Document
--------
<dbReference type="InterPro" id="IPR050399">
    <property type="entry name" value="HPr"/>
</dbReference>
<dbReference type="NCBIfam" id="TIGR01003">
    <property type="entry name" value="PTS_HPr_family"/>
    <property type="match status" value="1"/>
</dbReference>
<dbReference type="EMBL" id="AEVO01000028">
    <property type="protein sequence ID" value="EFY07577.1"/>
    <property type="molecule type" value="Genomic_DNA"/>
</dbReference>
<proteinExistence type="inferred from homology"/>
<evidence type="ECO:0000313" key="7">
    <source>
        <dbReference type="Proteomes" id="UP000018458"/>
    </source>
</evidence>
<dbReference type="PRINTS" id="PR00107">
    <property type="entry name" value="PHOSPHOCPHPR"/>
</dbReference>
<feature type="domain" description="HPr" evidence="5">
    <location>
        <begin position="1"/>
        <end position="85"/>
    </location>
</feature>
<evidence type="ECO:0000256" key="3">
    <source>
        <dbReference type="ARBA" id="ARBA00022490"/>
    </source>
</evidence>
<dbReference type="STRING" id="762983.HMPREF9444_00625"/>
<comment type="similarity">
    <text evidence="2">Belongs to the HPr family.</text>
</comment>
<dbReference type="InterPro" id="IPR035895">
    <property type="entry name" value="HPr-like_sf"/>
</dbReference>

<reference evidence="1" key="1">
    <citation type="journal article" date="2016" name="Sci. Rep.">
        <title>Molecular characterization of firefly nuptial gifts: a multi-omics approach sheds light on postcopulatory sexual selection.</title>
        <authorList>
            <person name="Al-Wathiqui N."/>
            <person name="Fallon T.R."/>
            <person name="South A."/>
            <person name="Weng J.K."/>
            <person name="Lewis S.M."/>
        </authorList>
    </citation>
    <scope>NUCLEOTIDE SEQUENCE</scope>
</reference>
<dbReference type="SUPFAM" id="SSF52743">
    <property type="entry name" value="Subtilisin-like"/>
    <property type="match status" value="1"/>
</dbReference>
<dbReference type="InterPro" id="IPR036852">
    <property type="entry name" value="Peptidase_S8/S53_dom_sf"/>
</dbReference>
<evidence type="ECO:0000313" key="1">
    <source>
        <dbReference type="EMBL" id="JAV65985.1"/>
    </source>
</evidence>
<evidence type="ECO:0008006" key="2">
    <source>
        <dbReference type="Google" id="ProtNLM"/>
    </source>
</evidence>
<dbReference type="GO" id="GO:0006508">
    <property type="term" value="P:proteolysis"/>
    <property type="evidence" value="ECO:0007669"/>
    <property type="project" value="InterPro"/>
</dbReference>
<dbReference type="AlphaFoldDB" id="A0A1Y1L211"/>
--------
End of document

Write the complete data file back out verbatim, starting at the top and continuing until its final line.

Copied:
<dbReference type="InterPro" id="IPR050399">
    <property type="entry name" value="HPr"/>
</dbReference>
<dbReference type="NCBIfam" id="TIGR01003">
    <property type="entry name" value="PTS_HPr_family"/>
    <property type="match status" value="1"/>
</dbReference>
<dbReference type="EMBL" id="AEVO01000028">
    <property type="protein sequence ID" value="EFY07577.1"/>
    <property type="molecule type" value="Genomic_DNA"/>
</dbReference>
<proteinExistence type="inferred from homology"/>
<evidence type="ECO:0000313" key="7">
    <source>
        <dbReference type="Proteomes" id="UP000018458"/>
    </source>
</evidence>
<dbReference type="PRINTS" id="PR00107">
    <property type="entry name" value="PHOSPHOCPHPR"/>
</dbReference>
<feature type="domain" description="HPr" evidence="5">
    <location>
        <begin position="1"/>
        <end position="85"/>
    </location>
</feature>
<evidence type="ECO:0000256" key="3">
    <source>
        <dbReference type="ARBA" id="ARBA00022490"/>
    </source>
</evidence>
<dbReference type="STRING" id="762983.HMPREF9444_00625"/>
<comment type="similarity">
    <text evidence="2">Belongs to the HPr family.</text>
</comment>
<dbReference type="InterPro" id="IPR035895">
    <property type="entry name" value="HPr-like_sf"/>
</dbReference>

<reference evidence="1" key="1">
    <citation type="journal article" date="2016" name="Sci. Rep.">
        <title>Molecular characterization of firefly nuptial gifts: a multi-omics approach sheds light on postcopulatory sexual selection.</title>
        <authorList>
            <person name="Al-Wathiqui N."/>
            <person name="Fallon T.R."/>
            <person name="South A."/>
            <person name="Weng J.K."/>
            <person name="Lewis S.M."/>
        </authorList>
    </citation>
    <scope>NUCLEOTIDE SEQUENCE</scope>
</reference>
<dbReference type="SUPFAM" id="SSF52743">
    <property type="entry name" value="Subtilisin-like"/>
    <property type="match status" value="1"/>
</dbReference>
<dbReference type="InterPro" id="IPR036852">
    <property type="entry name" value="Peptidase_S8/S53_dom_sf"/>
</dbReference>
<evidence type="ECO:0000313" key="1">
    <source>
        <dbReference type="EMBL" id="JAV65985.1"/>
    </source>
</evidence>
<evidence type="ECO:0008006" key="2">
    <source>
        <dbReference type="Google" id="ProtNLM"/>
    </source>
</evidence>
<dbReference type="GO" id="GO:0006508">
    <property type="term" value="P:proteolysis"/>
    <property type="evidence" value="ECO:0007669"/>
    <property type="project" value="InterPro"/>
</dbReference>
<dbReference type="AlphaFoldDB" id="A0A1Y1L211"/>